@NinjamaPwr You are right, I should have congratulated these doctors on their
residency matches. Congratulations to all of them! I am happy for them and
their successes. I responded as I did, because the comment posted by Straitpath
rang a bell with me. I was letting Straitpath know that I understand what it
feels like to have a son-in-law accepted by top 20 schools and then be rejected
by the U when at the time my son-in-law interviewed there, the U was ranked
35th. My son-in-law told me that the U weighs MCAT scores and GPA differently
than most other med schools (they are weighted less and other criteria are
weighted more--being a U undergrad helps) and that I shouldn't expect him
to get an acceptance there. He was right and this different admissions standard
is apparently has a reputation among those who apply. It is too bad that Utah
has to ship many of their finest med school applicants out-of-state rather than
retaining them. It would be nice of Utah had more than one med school since
there are so many who could benefit the State.
I hate to rain on the pity parade, but the U gets thousands of applicants each
year who are all smart, personable, have good grades, and would make fantastic
doctors. Unfortunately, they have very few spots (it was 82, now it's a
little over 100) and every year they have to send out rejection letters to a lot
of good applicants, regardless of where they finished their undergraduate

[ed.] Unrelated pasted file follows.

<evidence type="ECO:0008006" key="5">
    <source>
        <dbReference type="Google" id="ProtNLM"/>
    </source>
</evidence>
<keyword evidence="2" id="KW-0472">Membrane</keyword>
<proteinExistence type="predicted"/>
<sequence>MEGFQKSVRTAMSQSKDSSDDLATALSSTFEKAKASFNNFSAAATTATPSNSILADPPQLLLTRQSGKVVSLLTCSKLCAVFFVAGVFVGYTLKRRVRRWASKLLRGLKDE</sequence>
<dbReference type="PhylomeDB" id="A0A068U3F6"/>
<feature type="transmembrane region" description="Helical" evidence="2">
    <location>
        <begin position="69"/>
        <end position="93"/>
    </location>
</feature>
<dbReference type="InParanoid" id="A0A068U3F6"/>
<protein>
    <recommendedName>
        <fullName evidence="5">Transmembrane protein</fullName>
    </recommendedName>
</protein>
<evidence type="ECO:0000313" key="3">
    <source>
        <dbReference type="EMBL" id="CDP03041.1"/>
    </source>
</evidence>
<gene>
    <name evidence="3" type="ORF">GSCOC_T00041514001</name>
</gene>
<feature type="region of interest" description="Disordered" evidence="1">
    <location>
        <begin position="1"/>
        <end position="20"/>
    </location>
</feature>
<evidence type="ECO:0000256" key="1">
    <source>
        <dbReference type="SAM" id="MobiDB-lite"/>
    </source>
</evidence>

education. All the more reason to cheer on the students that matched and the
passage of the bill that increased the class size!
Oh brother! I love how instead of simply congratulating these men and women it
became a gripe fest about how your particular shining stars were not selected
for admission. I think you would be very surprised at how many of this years
graduates are U and BYU undergraduates as well as long term residents of the
state. Face it, Utah has a disproportionate number of motivated individuals who
desire to attend medical school and not all of them can be accepted.
@ Straitpath. I think I can guess. This is the same story for my son-in-law.
He was a BYU graduate. He got an interview with the U med school. He had a top
application with scores that beat the U's entrance requirements by a long
shot but he wasn't accepted. He received offers from several out-of-state
med schools that were more prestigious. Obviously, he accepted one of those.
Interesting the way the U med school admissions works, isn't it?
Won't guess if you won't tell.
My son in law, a brilliant student and one of the top orthopedic surgeons in
Utah, was denied admission tothe U of U Medical school despite the fact his
family and our family were Utah residents and taxpayers for generations. He
went to a prestigious school in the East and another prestigious school in
California before returning to Utah to practice. He is a very personable,
serious handsome young man. Any guesses why he was not accepted? There can be
only one reason. You guess.
Congratulations.Factoid:Medicare dollars are used to
fund residency programs for Drs.-in-training, approximately $40,000 per